Maria Sharapova fight back from the 15-month ban slapped on her has taken quite a literal form with the tennis star taking to boxing, among other things, to keep her occupied and motivated while she serves out the ban she received after failing a drug test during the 2016 Australian Open. The Russian said on Wednesday that she refused to feel sorry for herself, occupying her time by studying at Harvard, writing a book and even learning how to box. She also said that boxing was great as she could imagine some certain people she wanted to hit.
Boxing really seems to have perked her up, with the former world number one and five-time Grand Slam campion telling a Russian chat show that she enjoyed lacing up a pair of boxing gloves as part of her fitness regime.
"I tried boxing as I needed to keep myself in good form. It was great as I could imagine some particular people whom I wanted to hit," said the 29-year-old, without elaborating on the identity of her imagined targets.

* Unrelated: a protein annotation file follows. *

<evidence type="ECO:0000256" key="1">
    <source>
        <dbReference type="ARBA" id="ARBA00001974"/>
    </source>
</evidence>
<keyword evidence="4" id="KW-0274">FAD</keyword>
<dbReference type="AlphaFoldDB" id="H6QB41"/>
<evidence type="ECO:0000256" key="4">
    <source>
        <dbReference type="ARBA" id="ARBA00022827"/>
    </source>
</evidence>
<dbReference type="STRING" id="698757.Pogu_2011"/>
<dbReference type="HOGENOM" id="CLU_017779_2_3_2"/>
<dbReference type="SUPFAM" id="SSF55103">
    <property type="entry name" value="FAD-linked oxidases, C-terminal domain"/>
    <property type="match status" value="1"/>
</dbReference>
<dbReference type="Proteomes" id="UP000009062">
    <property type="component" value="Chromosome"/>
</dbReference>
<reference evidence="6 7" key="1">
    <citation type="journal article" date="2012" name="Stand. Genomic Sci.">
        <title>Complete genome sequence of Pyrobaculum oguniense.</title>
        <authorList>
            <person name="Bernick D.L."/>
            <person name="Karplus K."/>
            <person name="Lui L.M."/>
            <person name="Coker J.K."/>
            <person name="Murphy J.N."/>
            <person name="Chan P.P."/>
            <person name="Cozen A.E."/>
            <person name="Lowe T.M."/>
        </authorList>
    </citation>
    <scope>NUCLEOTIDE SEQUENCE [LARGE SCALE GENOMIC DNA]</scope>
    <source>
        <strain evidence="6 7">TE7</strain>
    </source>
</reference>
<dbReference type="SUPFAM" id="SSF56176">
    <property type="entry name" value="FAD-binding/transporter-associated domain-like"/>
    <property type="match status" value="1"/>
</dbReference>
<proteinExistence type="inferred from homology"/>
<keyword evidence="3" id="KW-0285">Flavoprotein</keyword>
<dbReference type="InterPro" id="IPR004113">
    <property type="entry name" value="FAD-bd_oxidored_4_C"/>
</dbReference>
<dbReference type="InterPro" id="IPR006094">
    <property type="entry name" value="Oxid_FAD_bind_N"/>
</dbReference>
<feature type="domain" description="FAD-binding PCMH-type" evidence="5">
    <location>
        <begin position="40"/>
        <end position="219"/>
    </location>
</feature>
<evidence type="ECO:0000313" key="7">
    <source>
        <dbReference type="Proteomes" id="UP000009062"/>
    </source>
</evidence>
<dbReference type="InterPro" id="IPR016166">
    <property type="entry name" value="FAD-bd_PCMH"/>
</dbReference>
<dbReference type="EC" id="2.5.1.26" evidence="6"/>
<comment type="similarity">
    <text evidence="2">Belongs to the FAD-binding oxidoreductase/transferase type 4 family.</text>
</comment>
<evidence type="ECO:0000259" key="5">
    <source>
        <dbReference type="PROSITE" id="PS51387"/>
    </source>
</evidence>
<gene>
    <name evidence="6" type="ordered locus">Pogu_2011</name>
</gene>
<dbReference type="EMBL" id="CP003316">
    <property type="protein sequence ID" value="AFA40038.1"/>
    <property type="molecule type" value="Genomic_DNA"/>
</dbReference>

Sharapova was banned from the sport after testing positive for Meldonium at the 2016 Australian Open.
However, she will return to action at the Stuttgart clay court tournament on April 26 after her initial two-year ban was cut to 15 months.
Her reappearance in the sport will come seven days after her 30th birthday.
"I found out that I'm very good in resting," added Sharapova when she was asked what lessons she had learned during her enforced absence from the tour and which has left her without a world ranking.
"Formerly I couldn't imagine what to do during such a huge period of free time. I had almost 12 months to think, to read books etc."
She added: "I also had a vacation in Croatia, I celebrated the New Year in Hawaii. I've never been in London as a tourist before. I've seen almost nothing there while playing at Wimbledon."
Sharapova, who studied at Harvard Business School to help expand her candy business, added she had written a book about her life.
"I wrote a book which will be out in September. First it will be issued in English and then translated into Russian."
Participating in the in 2020 Tokyo Olympics is still too distant to contemplate.
"Now I'm focused on my comeback," the London Olympics silver medalist and 2008 Fed Cup winner told Russia's TASS news agency, saying it was "still unclear" if she would play in Tokyo.
"I would really love to play (in the Tokyo Games). It was hard to watch people competing at (Rio) Olympics, while I was unable to play there," she added.
(With inputs from AFP)